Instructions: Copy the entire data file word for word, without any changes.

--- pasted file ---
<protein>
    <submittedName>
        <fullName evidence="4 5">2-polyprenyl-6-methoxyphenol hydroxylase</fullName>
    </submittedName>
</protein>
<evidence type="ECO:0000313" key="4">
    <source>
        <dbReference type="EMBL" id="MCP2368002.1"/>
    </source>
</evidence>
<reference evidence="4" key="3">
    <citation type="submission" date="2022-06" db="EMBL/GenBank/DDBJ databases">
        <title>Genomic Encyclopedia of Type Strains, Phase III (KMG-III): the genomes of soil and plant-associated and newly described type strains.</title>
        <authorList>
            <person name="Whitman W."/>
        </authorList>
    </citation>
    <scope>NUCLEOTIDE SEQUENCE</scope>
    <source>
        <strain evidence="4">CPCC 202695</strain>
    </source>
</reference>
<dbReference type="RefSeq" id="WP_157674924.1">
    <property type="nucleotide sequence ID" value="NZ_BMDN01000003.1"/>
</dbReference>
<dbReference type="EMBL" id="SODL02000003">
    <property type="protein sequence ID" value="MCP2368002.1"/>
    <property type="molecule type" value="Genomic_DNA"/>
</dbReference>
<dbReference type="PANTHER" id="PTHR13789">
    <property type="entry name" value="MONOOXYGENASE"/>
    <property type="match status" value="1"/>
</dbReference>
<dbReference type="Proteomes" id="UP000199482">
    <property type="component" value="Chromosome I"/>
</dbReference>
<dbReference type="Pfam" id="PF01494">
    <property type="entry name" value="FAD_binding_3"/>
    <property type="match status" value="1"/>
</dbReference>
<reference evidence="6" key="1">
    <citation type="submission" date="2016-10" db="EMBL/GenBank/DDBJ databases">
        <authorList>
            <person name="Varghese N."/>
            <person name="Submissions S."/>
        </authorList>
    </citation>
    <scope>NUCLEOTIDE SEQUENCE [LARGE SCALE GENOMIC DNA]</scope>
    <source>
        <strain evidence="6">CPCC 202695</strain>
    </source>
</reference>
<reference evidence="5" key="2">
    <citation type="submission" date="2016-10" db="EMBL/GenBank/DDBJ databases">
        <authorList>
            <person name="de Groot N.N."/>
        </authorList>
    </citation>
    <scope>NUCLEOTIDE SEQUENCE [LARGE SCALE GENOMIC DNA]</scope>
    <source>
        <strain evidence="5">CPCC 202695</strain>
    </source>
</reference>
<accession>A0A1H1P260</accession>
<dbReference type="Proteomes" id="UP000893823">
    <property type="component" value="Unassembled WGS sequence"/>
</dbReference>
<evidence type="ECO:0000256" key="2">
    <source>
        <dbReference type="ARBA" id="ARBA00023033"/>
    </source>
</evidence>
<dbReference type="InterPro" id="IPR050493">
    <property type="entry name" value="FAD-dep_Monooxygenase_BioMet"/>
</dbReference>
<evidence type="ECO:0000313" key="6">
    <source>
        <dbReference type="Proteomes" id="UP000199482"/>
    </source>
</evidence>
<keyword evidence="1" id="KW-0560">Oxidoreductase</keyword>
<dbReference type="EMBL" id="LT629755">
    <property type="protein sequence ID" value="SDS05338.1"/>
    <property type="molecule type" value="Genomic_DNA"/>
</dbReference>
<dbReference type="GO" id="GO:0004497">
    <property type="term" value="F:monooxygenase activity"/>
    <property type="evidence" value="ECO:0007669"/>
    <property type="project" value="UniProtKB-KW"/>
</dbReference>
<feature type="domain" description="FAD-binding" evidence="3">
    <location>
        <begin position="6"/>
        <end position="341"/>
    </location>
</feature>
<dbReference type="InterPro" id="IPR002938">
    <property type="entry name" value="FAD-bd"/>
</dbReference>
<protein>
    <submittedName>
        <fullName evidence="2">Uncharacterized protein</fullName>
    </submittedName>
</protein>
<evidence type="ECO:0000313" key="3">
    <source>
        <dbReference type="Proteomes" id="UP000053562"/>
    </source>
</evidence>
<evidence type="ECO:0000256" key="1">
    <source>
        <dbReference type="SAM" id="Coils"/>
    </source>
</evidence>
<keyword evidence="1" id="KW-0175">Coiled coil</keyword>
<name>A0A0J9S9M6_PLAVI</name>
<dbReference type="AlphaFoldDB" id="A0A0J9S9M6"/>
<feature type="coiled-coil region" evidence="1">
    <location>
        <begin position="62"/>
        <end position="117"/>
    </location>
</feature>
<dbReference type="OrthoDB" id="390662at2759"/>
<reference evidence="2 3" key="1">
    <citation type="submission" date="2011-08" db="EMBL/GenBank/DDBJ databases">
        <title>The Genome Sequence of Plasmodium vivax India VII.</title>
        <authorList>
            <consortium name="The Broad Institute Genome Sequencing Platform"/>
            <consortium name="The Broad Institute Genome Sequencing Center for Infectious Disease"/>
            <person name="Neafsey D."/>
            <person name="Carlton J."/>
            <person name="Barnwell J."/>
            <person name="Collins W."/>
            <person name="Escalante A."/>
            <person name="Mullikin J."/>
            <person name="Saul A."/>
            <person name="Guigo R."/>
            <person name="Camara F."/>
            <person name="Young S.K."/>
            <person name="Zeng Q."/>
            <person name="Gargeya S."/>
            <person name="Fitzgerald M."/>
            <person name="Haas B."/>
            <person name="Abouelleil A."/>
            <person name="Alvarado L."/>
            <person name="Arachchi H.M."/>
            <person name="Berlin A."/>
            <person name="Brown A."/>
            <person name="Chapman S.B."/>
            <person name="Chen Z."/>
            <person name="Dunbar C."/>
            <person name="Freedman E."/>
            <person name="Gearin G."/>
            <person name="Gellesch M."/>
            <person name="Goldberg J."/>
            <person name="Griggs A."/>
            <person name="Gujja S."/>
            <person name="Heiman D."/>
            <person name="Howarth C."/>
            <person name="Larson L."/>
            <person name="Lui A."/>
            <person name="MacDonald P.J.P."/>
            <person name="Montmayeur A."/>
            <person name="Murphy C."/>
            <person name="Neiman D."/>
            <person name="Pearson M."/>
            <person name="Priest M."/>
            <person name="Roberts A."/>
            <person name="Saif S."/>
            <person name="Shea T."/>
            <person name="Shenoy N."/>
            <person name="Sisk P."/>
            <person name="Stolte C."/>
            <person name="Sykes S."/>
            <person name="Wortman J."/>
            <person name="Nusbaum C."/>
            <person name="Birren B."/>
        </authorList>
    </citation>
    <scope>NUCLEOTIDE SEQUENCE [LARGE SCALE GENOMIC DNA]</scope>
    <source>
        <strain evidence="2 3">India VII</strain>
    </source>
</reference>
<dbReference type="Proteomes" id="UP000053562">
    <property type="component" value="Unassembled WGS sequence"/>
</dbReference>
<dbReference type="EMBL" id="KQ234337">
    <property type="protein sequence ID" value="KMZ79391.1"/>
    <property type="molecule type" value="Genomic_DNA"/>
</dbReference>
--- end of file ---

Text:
<protein>
    <submittedName>
        <fullName evidence="4 5">2-polyprenyl-6-methoxyphenol hydroxylase</fullName>
    </submittedName>
</protein>
<evidence type="ECO:0000313" key="4">
    <source>
        <dbReference type="EMBL" id="MCP2368002.1"/>
    </source>
</evidence>
<reference evidence="4" key="3">
    <citation type="submission" date="2022-06" db="EMBL/GenBank/DDBJ databases">
        <title>Genomic Encyclopedia of Type Strains, Phase III (KMG-III): the genomes of soil and plant-associated and newly described type strains.</title>
        <authorList>
            <person name="Whitman W."/>
        </authorList>
    </citation>
    <scope>NUCLEOTIDE SEQUENCE</scope>
    <source>
        <strain evidence="4">CPCC 202695</strain>
    </source>
</reference>
<dbReference type="RefSeq" id="WP_157674924.1">
    <property type="nucleotide sequence ID" value="NZ_BMDN01000003.1"/>
</dbReference>
<dbReference type="EMBL" id="SODL02000003">
    <property type="protein sequence ID" value="MCP2368002.1"/>
    <property type="molecule type" value="Genomic_DNA"/>
</dbReference>
<dbReference type="PANTHER" id="PTHR13789">
    <property type="entry name" value="MONOOXYGENASE"/>
    <property type="match status" value="1"/>
</dbReference>
<dbReference type="Proteomes" id="UP000199482">
    <property type="component" value="Chromosome I"/>
</dbReference>
<dbReference type="Pfam" id="PF01494">
    <property type="entry name" value="FAD_binding_3"/>
    <property type="match status" value="1"/>
</dbReference>
<reference evidence="6" key="1">
    <citation type="submission" date="2016-10" db="EMBL/GenBank/DDBJ databases">
        <authorList>
            <person name="Varghese N."/>
            <person name="Submissions S."/>
        </authorList>
    </citation>
    <scope>NUCLEOTIDE SEQUENCE [LARGE SCALE GENOMIC DNA]</scope>
    <source>
        <strain evidence="6">CPCC 202695</strain>
    </source>
</reference>
<reference evidence="5" key="2">
    <citation type="submission" date="2016-10" db="EMBL/GenBank/DDBJ databases">
        <authorList>
            <person name="de Groot N.N."/>
        </authorList>
    </citation>
    <scope>NUCLEOTIDE SEQUENCE [LARGE SCALE GENOMIC DNA]</scope>
    <source>
        <strain evidence="5">CPCC 202695</strain>
    </source>
</reference>
<accession>A0A1H1P260</accession>
<dbReference type="Proteomes" id="UP000893823">
    <property type="component" value="Unassembled WGS sequence"/>
</dbReference>
<evidence type="ECO:0000256" key="2">
    <source>
        <dbReference type="ARBA" id="ARBA00023033"/>
    </source>
</evidence>
<dbReference type="InterPro" id="IPR050493">
    <property type="entry name" value="FAD-dep_Monooxygenase_BioMet"/>
</dbReference>
<evidence type="ECO:0000313" key="6">
    <source>
        <dbReference type="Proteomes" id="UP000199482"/>
    </source>
</evidence>
<keyword evidence="1" id="KW-0560">Oxidoreductase</keyword>
<dbReference type="EMBL" id="LT629755">
    <property type="protein sequence ID" value="SDS05338.1"/>
    <property type="molecule type" value="Genomic_DNA"/>
</dbReference>
<dbReference type="GO" id="GO:0004497">
    <property type="term" value="F:monooxygenase activity"/>
    <property type="evidence" value="ECO:0007669"/>
    <property type="project" value="UniProtKB-KW"/>
</dbReference>
<feature type="domain" description="FAD-binding" evidence="3">
    <location>
        <begin position="6"/>
        <end position="341"/>
    </location>
</feature>
<dbReference type="InterPro" id="IPR002938">
    <property type="entry name" value="FAD-bd"/>
</dbReference>
<protein>
    <submittedName>
        <fullName evidence="2">Uncharacterized protein</fullName>
    </submittedName>
</protein>
<evidence type="ECO:0000313" key="3">
    <source>
        <dbReference type="Proteomes" id="UP000053562"/>
    </source>
</evidence>
<evidence type="ECO:0000256" key="1">
    <source>
        <dbReference type="SAM" id="Coils"/>
    </source>
</evidence>
<keyword evidence="1" id="KW-0175">Coiled coil</keyword>
<name>A0A0J9S9M6_PLAVI</name>
<dbReference type="AlphaFoldDB" id="A0A0J9S9M6"/>
<feature type="coiled-coil region" evidence="1">
    <location>
        <begin position="62"/>
        <end position="117"/>
    </location>
</feature>
<dbReference type="OrthoDB" id="390662at2759"/>
<reference evidence="2 3" key="1">
    <citation type="submission" date="2011-08" db="EMBL/GenBank/DDBJ databases">
        <title>The Genome Sequence of Plasmodium vivax India VII.</title>
        <authorList>
            <consortium name="The Broad Institute Genome Sequencing Platform"/>
            <consortium name="The Broad Institute Genome Sequencing Center for Infectious Disease"/>
            <person name="Neafsey D."/>
            <person name="Carlton J."/>
            <person name="Barnwell J."/>
            <person name="Collins W."/>
            <person name="Escalante A."/>
            <person name="Mullikin J."/>
            <person name="Saul A."/>
            <person name="Guigo R."/>
            <person name="Camara F."/>
            <person name="Young S.K."/>
            <person name="Zeng Q."/>
            <person name="Gargeya S."/>
            <person name="Fitzgerald M."/>
            <person name="Haas B."/>
            <person name="Abouelleil A."/>
            <person name="Alvarado L."/>
            <person name="Arachchi H.M."/>
            <person name="Berlin A."/>
            <person name="Brown A."/>
            <person name="Chapman S.B."/>
            <person name="Chen Z."/>
            <person name="Dunbar C."/>
            <person name="Freedman E."/>
            <person name="Gearin G."/>
            <person name="Gellesch M."/>
            <person name="Goldberg J."/>
            <person name="Griggs A."/>
            <person name="Gujja S."/>
            <person name="Heiman D."/>
            <person name="Howarth C."/>
            <person name="Larson L."/>
            <person name="Lui A."/>
            <person name="MacDonald P.J.P."/>
            <person name="Montmayeur A."/>
            <person name="Murphy C."/>
            <person name="Neiman D."/>
            <person name="Pearson M."/>
            <person name="Priest M."/>
            <person name="Roberts A."/>
            <person name="Saif S."/>
            <person name="Shea T."/>
            <person name="Shenoy N."/>
            <person name="Sisk P."/>
            <person name="Stolte C."/>
            <person name="Sykes S."/>
            <person name="Wortman J."/>
            <person name="Nusbaum C."/>
            <person name="Birren B."/>
        </authorList>
    </citation>
    <scope>NUCLEOTIDE SEQUENCE [LARGE SCALE GENOMIC DNA]</scope>
    <source>
        <strain evidence="2 3">India VII</strain>
    </source>
</reference>
<dbReference type="Proteomes" id="UP000053562">
    <property type="component" value="Unassembled WGS sequence"/>
</dbReference>
<dbReference type="EMBL" id="KQ234337">
    <property type="protein sequence ID" value="KMZ79391.1"/>
    <property type="molecule type" value="Genomic_DNA"/>
</dbReference>